Rearing Wolves to Our Own Destruction: Slavery in Richmond, Virginia, 1782-1865 - Carter G. Woodson Institute Series in Black Studies (Hardback)Midori Takagi (author)
Hardback 238 Pages / Published: 31/03/1999
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Richmond was not only the capital of Virginia and of the Confederacy, it was also one of the most industrialized cities south of the Mason-Dixon Line. Boasting ironworks, tobacco-processing plants, and flour mills, the city by 1860 drew half of its male workforce from the local slave population. "Rearing Wolves to Our Own Destruction" examines this unusual urban labor system from 1782 until the end of the Civil War. Richmond's urban slave system offered blacks a level of economic and emotional support not usually available to plantation slaves. "Rearing Wolves to Our Own Destruction" offers a valuable portrait of urban slavery in an individual city that raises questions about the adaptability of slavery as an institution to an urban setting and, more importantly, the ways in which slaves were able to turn urban working conditions to their own advantage.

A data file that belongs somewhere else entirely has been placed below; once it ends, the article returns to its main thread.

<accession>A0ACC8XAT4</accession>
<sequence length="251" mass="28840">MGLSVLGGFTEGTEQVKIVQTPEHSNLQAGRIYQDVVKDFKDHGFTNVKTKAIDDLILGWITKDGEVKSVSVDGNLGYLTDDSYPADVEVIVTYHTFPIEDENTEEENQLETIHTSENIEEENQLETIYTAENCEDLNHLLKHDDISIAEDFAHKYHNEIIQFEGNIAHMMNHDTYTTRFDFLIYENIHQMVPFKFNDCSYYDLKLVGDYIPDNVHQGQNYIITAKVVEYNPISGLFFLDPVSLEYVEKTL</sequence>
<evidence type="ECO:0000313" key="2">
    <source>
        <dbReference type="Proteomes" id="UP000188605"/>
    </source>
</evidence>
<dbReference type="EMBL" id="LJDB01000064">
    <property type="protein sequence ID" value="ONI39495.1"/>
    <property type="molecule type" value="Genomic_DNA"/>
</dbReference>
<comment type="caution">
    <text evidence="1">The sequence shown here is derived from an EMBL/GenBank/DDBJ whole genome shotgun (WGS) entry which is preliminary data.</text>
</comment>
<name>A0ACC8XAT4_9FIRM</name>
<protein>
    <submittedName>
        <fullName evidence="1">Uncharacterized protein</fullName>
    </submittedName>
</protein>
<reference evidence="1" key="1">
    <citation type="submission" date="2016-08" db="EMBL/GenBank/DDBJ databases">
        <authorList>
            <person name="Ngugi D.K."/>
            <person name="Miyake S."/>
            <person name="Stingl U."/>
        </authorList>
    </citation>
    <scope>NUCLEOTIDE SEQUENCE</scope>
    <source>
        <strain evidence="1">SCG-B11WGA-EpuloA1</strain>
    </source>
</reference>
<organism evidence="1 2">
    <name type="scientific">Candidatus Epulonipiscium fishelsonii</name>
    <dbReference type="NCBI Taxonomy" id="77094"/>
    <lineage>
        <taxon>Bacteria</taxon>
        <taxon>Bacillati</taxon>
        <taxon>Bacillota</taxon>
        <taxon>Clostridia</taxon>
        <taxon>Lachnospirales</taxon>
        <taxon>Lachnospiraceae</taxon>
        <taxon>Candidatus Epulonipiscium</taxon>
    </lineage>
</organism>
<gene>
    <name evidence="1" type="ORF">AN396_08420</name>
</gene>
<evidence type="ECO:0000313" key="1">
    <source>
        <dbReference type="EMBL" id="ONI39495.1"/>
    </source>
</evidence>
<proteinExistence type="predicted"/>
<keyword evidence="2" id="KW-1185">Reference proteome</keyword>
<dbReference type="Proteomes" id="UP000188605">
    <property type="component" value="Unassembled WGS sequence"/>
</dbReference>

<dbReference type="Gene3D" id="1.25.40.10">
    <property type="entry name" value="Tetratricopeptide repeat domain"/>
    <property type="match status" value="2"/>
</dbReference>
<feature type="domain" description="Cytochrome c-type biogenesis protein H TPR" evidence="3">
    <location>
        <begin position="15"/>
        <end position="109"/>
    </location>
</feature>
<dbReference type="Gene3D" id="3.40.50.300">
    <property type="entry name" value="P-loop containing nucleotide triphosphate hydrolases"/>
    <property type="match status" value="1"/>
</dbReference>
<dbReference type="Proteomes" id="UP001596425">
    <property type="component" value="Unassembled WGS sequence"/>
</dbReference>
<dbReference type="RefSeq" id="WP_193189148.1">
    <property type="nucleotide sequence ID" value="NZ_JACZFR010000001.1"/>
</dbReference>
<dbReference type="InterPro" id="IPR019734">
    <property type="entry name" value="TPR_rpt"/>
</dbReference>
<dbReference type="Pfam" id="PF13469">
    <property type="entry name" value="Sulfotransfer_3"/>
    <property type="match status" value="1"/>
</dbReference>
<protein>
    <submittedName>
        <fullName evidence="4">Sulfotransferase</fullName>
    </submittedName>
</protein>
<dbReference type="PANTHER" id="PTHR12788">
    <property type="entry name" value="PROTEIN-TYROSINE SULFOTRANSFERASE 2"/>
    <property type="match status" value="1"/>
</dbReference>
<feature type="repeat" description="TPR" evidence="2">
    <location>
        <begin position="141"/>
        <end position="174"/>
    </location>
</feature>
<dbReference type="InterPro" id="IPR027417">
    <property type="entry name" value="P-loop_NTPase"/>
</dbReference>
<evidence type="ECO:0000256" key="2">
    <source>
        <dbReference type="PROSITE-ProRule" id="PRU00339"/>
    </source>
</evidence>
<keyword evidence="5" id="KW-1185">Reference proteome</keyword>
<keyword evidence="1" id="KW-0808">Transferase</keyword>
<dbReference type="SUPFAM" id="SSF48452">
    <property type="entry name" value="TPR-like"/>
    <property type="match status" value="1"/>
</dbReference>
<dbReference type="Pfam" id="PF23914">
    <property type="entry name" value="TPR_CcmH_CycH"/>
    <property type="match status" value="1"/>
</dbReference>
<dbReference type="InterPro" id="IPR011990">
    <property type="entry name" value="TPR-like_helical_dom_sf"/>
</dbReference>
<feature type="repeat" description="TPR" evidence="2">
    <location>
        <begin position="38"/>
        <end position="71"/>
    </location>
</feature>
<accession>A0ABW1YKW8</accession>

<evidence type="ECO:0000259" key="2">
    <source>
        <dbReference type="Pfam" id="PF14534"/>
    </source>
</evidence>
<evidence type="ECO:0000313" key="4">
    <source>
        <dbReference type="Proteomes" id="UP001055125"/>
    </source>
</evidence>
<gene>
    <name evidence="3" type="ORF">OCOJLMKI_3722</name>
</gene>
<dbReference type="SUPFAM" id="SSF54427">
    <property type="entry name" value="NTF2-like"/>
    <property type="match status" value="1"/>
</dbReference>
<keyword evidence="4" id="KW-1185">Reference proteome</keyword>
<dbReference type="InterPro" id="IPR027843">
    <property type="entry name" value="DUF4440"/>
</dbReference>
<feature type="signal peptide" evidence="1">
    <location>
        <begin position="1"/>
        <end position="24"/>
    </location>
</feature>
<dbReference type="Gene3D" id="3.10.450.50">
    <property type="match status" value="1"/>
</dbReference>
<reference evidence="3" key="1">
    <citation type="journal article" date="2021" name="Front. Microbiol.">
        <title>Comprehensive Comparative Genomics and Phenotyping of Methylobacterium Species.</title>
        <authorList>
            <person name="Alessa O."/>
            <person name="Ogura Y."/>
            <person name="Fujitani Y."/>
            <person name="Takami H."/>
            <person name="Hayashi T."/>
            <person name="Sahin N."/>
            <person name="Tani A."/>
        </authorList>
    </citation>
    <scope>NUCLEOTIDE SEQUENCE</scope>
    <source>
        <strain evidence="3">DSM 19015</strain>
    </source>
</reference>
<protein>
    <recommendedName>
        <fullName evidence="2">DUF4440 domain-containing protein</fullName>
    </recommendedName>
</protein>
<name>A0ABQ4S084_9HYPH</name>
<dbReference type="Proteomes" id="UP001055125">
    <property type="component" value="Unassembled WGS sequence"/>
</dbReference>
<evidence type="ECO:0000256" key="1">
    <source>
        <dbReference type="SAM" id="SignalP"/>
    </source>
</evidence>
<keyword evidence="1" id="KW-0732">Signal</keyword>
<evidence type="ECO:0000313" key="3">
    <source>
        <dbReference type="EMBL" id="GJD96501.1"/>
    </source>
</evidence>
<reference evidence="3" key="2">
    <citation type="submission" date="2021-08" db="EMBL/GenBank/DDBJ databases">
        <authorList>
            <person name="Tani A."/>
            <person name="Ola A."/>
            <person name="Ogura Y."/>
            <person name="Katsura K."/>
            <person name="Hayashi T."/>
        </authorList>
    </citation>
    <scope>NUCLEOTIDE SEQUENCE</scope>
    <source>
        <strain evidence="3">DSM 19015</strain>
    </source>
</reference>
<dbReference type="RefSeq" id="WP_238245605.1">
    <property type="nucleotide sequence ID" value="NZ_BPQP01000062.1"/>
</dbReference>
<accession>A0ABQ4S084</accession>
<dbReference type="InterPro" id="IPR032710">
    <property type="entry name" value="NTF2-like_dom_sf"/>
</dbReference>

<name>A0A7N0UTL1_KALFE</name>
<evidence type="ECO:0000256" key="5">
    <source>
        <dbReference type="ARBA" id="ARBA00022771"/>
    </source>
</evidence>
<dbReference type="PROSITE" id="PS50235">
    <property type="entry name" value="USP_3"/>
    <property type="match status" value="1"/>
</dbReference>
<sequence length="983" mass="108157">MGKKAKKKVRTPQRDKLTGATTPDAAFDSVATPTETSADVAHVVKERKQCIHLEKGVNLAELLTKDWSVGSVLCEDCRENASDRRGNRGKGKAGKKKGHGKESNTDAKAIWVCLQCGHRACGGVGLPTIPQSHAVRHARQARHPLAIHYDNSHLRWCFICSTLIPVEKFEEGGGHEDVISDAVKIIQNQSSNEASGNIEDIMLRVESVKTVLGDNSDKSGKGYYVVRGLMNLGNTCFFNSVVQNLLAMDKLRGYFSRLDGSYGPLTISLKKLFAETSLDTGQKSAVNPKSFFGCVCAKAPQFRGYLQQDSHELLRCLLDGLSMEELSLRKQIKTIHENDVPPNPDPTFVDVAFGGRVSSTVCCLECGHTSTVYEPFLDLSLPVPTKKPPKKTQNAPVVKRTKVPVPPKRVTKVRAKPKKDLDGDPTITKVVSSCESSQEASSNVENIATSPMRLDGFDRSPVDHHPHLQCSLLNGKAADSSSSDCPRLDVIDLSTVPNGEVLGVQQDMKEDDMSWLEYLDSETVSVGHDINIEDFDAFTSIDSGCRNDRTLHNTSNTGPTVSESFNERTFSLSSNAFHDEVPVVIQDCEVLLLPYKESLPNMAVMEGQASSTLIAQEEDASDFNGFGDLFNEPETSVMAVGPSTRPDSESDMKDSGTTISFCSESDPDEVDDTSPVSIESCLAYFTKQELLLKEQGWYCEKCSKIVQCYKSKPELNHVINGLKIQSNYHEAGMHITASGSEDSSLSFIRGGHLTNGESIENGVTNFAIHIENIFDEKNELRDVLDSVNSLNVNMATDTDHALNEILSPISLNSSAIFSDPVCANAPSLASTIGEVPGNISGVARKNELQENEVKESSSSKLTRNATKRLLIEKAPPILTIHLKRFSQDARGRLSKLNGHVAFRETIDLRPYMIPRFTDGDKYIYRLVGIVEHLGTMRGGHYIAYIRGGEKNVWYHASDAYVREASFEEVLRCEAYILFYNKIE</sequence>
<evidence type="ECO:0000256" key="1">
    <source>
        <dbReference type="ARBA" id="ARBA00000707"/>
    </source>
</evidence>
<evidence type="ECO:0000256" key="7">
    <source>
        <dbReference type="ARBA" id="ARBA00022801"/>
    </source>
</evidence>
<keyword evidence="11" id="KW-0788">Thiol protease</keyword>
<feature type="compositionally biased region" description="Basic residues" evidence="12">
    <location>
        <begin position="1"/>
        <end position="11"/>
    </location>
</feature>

Publisher: University of Virginia Press
Number of pages: 238
Weight: 544 g
Dimensions: 229 x 152 x 25 mm
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